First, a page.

This new Cafcass process is welcomed by professionals and families as a streamlined process with less delays for children who are at the centre of these disputes. The aim of the Pathfinder Pilot is to ensure that the voice of the children involved in each case is heard and to ensure that trauma to children and victims of domestic abuse is reduced as far as possible, which can only be in the children’s best interests.
    It is positive that the Pilot is being extended so that more families can benefit from the process which sees the court actively working with other local organisations and agencies to ensure matters are progressed promptly and with all the information being available to the court at an early stage through the in depth information gathering exercise at the outset by Cafcass to support a problem-solving approach to resolving arrangements for children.”
    In addition, the Government recently announced a pilot, due to launch in summer 2024, trialling a scheme publicly funded early legal advice for parents/carers. This advice will allow parents to make better informed decisions regarding their children when it comes to separation.
    The pilot aims to help separating parents resolve disputes without court intervention. The Pathfinder pilot will be important for those cases which do get to court. More

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    A Guide to Prohibited Steps Orders

    The breakup of a family can be a time of heightened emotions and in some cases, it may be necessary for the family court to enforce legal structures to prevent problems in relation to child arrangements.
    One example of this is a Prohibited Steps Order (PSO), which is sometimes used in acrimonious cases where the welfare of the separated couple’s child may be at risk.
    Stowe Family Law Paralegal, Becka Headley explores what they are, how they work, and how best to navigate them.
    What is a Prohibited Steps Order?
    A Prohibited Steps Order is a legally binding order that prohibits someone from exercising some elements of their parental responsibility. Where a Prohibited Steps Order has been put in place, the person against whom the order has been made must have the court’s permission before doing something set out in the order that would usually be done by a parent.
    They are usually used in cases where parents have separated, although the order does not have to be made against a parent, just someone with parental responsibility.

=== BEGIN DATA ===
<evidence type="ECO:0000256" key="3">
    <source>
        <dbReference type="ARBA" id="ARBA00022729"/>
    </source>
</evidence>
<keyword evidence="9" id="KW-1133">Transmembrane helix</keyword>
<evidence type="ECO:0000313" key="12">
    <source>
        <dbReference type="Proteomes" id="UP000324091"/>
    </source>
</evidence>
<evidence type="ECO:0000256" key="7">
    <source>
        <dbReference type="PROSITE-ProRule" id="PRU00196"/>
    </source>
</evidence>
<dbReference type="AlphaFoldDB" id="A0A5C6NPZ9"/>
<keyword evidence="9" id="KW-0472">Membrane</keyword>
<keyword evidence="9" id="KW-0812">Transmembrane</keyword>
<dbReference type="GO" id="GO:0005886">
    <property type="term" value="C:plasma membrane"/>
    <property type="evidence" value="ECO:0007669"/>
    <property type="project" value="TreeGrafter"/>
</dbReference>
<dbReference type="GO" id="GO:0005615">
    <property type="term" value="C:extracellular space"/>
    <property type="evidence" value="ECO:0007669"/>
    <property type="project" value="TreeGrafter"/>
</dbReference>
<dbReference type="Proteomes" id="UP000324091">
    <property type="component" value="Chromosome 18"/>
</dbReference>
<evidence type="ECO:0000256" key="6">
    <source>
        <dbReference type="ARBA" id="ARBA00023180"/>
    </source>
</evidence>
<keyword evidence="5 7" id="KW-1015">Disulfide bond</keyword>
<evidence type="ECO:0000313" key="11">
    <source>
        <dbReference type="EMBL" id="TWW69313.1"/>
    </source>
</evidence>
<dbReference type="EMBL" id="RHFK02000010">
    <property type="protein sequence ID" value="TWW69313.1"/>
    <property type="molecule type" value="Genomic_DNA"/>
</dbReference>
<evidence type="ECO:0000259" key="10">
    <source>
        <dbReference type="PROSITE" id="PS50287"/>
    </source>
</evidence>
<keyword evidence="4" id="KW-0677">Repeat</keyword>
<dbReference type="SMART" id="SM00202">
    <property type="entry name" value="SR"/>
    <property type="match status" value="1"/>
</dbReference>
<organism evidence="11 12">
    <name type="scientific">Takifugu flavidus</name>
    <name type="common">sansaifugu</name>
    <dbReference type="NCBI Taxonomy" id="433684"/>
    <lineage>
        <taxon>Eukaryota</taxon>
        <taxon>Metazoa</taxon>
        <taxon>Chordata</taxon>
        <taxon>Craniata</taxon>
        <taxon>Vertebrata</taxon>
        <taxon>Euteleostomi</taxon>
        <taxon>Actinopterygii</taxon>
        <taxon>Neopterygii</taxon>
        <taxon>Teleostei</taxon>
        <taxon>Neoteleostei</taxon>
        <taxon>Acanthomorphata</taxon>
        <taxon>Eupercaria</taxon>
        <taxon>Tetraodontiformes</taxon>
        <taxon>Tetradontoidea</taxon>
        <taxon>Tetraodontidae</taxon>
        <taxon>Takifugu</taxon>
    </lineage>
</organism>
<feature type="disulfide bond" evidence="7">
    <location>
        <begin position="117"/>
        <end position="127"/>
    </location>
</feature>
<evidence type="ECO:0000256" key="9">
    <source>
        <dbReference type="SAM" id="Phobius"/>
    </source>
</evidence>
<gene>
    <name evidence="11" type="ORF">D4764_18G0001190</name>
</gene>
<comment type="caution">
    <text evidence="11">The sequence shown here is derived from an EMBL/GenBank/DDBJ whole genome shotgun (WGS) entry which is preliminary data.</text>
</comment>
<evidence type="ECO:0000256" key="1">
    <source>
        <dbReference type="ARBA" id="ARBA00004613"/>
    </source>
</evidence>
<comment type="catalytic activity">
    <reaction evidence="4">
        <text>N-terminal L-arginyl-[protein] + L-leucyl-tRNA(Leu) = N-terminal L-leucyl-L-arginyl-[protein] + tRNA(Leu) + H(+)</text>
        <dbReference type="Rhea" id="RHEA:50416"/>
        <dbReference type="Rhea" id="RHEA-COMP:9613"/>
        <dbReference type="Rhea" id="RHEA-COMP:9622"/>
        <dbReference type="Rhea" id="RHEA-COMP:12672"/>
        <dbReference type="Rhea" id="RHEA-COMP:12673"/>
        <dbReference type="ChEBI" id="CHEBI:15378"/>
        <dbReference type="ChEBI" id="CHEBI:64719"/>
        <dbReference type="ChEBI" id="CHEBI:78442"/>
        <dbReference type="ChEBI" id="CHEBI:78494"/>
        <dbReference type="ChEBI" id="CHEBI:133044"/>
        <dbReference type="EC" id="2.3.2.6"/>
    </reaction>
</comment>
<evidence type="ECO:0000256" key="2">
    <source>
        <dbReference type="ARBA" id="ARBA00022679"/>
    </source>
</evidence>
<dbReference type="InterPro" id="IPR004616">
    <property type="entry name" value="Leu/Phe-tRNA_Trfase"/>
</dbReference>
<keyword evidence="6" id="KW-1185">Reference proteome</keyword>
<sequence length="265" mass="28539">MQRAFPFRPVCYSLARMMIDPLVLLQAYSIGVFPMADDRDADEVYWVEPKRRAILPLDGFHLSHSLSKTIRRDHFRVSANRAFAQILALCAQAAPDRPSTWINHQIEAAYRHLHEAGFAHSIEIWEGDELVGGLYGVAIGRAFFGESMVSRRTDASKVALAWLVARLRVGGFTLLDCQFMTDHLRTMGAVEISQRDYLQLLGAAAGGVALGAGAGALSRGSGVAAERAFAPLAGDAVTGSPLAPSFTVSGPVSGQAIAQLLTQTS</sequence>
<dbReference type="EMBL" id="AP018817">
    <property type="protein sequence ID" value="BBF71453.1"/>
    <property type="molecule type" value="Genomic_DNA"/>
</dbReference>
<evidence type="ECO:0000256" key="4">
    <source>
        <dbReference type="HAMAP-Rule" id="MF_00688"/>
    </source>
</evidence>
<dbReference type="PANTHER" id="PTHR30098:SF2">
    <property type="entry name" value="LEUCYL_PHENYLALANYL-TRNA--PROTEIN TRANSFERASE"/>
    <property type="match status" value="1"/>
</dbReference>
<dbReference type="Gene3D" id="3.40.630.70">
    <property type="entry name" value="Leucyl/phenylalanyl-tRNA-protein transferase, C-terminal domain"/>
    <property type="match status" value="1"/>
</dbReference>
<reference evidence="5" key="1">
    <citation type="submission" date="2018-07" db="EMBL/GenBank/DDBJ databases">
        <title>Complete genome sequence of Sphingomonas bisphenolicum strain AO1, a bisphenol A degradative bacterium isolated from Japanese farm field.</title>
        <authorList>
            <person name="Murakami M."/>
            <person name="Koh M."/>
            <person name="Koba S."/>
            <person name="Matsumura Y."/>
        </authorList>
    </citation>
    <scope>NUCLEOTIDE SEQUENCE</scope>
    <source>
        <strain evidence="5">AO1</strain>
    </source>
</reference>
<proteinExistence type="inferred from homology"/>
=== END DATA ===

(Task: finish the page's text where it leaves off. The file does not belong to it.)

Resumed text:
Who can apply for a PSO?
    The following people have an automatic right to apply for a Prohibited Steps Order in relation to a child:

    Any parent, guardian or special guardian of the child
    Anyone who is named in a Child Arrangements Order which is in force in respect to that child, which states that the child is to live with them
    Anyone else who holds parental responsibility for the child.

    Any other party who wishes to apply for a Prohibited Steps Order will firstly need to apply for permission from the court before doing so.
    How can I apply for a PSO?
    You can make an application to the court for a Prohibited Steps Order by completing Form C100 and submitting this to the Family Court local to where the child lives. There is a fee of £232 for submitting this application to the court. Your application will then be issued by the court and listed for a hearing to consider application.
    If you do not have automatic permission to apply for the Prohibited Steps Order, you will firstly need to make an application for permission. This can be done on Form C100 also, with a cost of £232, to the Family Court local to where the child lives. A hearing may be required for the court to determine if permission is granted. If and when the court grant you permission to apply for the order, you can then proceed to apply for the Prohibited Steps Order as above.
    It is possible to apply for an Emergency PSO. These are often made in a ‘without notice’ hearing, where the other party is not aware of the application. There does need to be evidence that an emergency order is needed and that the welfare of the child is at risk.
    What can a Prohibited Steps Order cover?
    Prohibited Steps Orders can cover a wide range of prohibited actions, which prevents someone from carrying out an action which they would usually be allowed to do as a parent. For example:

    Changing or removing the child from school
    Changing the child’s surname
    Changing the child’s GP
    Consenting to the child undergoing a medical treatment
    Relocating a child within the UK or overseas
    Prohibiting the child from seeing a specific person